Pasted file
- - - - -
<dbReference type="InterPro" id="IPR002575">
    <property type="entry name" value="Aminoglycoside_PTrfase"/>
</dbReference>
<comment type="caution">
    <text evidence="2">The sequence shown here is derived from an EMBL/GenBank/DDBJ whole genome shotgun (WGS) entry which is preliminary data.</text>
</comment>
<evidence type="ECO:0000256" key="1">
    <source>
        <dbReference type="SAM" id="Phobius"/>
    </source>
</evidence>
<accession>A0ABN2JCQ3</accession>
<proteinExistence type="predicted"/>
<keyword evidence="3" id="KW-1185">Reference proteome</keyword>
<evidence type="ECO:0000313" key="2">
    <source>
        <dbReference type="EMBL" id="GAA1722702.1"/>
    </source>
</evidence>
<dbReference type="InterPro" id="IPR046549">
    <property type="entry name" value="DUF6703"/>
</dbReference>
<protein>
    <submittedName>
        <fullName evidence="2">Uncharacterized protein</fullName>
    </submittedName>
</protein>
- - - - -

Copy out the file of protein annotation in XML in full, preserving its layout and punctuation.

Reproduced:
<dbReference type="InterPro" id="IPR002575">
    <property type="entry name" value="Aminoglycoside_PTrfase"/>
</dbReference>
<comment type="caution">
    <text evidence="2">The sequence shown here is derived from an EMBL/GenBank/DDBJ whole genome shotgun (WGS) entry which is preliminary data.</text>
</comment>
<evidence type="ECO:0000256" key="1">
    <source>
        <dbReference type="SAM" id="Phobius"/>
    </source>
</evidence>
<accession>A0ABN2JCQ3</accession>
<proteinExistence type="predicted"/>
<keyword evidence="3" id="KW-1185">Reference proteome</keyword>
<evidence type="ECO:0000313" key="2">
    <source>
        <dbReference type="EMBL" id="GAA1722702.1"/>
    </source>
</evidence>
<dbReference type="InterPro" id="IPR046549">
    <property type="entry name" value="DUF6703"/>
</dbReference>
<protein>
    <submittedName>
        <fullName evidence="2">Uncharacterized protein</fullName>
    </submittedName>
</protein>